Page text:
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Apple's 'Complex Web' Helped It Avoid Taxes, Panel Finds

by Krishnadev Calamur
May 20, 2013

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Krishnadev Calamur

Tech giant Apple used a "complex web of offshore entities" to avoid paying billions of dollars in taxes in the U.S., a congressional investigation has found.

In a statement Monday, the Senate Permanent Subcommittee on Investigations said:

"Apple's claim[ed] ... three key offshore companies are not tax residents of Ireland, where they are incorporated, or of the United States, where Apple executives manage and control the companies. One of those Irish subsidiaries has paid no income taxes to any national tax authority for the past five years."

"Apple wasn't satisfied with shifting its profits to a low-tax offshore tax haven," said Sen. Carl Levin, D-Mich., who chairs the panel. "Apple sought the holy grail of tax avoidance. It has created offshore entities holding tens of billions of dollars, while claiming to be tax resident nowhere."

The Senate subcommittee holds a hearing Tuesday on the company's practices.

Sen. John McCain, the panel's ranking member, called Apple "among America's largest tax avoiders."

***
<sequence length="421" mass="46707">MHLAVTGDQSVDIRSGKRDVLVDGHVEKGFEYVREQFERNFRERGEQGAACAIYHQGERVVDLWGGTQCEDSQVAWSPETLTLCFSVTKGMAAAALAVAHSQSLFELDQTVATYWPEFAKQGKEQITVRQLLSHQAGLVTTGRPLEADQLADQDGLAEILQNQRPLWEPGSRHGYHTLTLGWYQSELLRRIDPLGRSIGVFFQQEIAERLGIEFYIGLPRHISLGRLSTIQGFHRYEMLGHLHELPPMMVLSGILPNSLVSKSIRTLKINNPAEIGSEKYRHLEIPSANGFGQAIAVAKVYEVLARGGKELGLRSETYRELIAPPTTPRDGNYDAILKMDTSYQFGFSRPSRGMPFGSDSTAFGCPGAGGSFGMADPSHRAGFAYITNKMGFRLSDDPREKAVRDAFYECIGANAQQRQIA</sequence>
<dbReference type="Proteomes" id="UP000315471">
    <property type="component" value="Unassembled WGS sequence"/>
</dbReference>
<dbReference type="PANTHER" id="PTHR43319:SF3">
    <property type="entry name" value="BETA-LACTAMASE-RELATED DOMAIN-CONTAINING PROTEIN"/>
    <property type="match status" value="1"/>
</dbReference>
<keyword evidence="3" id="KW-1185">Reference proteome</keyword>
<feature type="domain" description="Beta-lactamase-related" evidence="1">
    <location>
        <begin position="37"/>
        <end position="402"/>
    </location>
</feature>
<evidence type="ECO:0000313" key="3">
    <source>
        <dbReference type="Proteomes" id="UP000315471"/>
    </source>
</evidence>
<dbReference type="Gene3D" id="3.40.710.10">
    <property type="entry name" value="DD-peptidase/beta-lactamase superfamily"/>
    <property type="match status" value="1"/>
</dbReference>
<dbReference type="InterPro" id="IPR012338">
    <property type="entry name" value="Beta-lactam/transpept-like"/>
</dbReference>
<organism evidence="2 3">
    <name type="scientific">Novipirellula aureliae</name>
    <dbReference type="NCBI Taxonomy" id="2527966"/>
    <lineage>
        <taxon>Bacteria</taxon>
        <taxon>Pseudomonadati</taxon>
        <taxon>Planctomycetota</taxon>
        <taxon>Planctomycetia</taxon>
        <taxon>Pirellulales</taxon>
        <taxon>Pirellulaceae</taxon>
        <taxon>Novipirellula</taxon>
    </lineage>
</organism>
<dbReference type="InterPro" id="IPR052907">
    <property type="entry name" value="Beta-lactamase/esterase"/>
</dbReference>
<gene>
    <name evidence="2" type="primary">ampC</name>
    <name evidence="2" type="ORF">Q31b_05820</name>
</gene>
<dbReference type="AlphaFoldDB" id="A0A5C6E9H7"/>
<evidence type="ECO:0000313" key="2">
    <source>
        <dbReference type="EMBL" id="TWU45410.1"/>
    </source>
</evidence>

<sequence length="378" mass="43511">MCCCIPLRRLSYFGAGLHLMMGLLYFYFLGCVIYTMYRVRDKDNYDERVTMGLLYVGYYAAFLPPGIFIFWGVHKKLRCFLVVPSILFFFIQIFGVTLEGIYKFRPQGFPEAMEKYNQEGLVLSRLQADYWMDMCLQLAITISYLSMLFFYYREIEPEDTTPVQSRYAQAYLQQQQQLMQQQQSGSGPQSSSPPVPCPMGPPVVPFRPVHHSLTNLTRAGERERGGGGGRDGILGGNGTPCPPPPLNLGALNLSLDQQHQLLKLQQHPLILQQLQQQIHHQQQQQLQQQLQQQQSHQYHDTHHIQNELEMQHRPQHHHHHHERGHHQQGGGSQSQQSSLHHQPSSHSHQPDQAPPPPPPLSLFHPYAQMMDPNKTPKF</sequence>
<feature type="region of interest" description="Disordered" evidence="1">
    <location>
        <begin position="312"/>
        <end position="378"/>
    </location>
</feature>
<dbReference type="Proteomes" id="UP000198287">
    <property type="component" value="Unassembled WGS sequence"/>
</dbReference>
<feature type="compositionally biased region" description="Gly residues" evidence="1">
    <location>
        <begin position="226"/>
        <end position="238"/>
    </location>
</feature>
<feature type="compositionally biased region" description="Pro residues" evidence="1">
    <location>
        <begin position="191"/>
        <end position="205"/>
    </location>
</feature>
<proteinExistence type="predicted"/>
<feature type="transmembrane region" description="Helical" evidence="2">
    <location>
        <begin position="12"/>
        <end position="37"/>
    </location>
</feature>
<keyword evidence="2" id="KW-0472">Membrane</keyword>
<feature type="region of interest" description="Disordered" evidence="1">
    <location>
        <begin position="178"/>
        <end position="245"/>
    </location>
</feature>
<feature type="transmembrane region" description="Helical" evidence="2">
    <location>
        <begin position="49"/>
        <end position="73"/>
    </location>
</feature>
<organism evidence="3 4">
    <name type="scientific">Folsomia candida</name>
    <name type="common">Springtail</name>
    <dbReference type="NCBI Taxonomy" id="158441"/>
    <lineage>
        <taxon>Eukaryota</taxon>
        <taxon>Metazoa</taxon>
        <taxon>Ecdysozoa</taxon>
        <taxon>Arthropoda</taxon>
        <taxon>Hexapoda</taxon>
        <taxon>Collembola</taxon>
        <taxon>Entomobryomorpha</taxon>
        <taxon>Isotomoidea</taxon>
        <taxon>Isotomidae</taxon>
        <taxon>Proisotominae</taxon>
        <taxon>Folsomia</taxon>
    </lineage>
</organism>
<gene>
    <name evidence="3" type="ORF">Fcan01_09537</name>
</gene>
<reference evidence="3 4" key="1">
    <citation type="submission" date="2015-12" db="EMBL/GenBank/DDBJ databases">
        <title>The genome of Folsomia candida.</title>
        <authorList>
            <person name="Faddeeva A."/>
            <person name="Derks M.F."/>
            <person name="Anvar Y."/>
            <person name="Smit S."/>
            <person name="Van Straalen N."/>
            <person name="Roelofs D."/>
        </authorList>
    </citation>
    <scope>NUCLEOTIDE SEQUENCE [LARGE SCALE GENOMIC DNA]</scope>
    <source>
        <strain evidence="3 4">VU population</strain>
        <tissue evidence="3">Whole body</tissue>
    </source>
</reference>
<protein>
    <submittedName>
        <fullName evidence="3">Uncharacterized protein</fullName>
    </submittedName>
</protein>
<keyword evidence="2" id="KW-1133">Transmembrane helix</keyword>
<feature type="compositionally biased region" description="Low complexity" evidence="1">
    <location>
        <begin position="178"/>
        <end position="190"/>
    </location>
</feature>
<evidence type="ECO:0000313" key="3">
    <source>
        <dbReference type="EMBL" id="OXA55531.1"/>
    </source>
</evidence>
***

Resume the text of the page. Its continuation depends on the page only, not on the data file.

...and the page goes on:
The subcommittee's statement detailed some of Apple's practices:

"Apple established at the apex of its offshore network an offshore holding company that it says is not tax resident in any nation. That subsidiary, Apple Operations International, has no employees and no physical presence, but keeps its bank accounts and records in the United States and holds its board meetings in California. It was incorporated in Ireland in 1980, and is owned and controlled by the U.S. parent company, Apple Inc. Ireland asserts tax jurisdiction only over companies that are managed and controlled in Ireland, but the United States bases tax residency on where a company is incorporated. Exploiting the gap between the two nations' tax laws, Apple Operations International has not filed an income tax return in either country, or any other country, for the past five years. From 2009 to 2012, it reported income totaling $30 billion."

Another example offered by the panel:

"A second Irish subsidiary claiming not to be a tax resident anywhere is Apple Sales International which, from 2009 to 2012, had sales revenue totaling $74 billion. The company appears to have paid taxes on only a tiny fraction of that income, resulting, for example, in an effective 2011 tax rate of only five hundreds of one percent. The third Irish subsidiary is Apple Operations Europe. In addition to creating non-tax resident affiliates, Apple Inc. has utilized U.S. tax loopholes to avoid U.S. taxes on $44 billion in otherwise taxable offshore income over the past four years, or about $10 billion in tax avoidance per year."

Levin and McCain plan to issue a 40-page memorandum with findings and recommendations Tuesday. Among those testifying at the hearing are Apple CEO Tim Cook and other top executives at the company.

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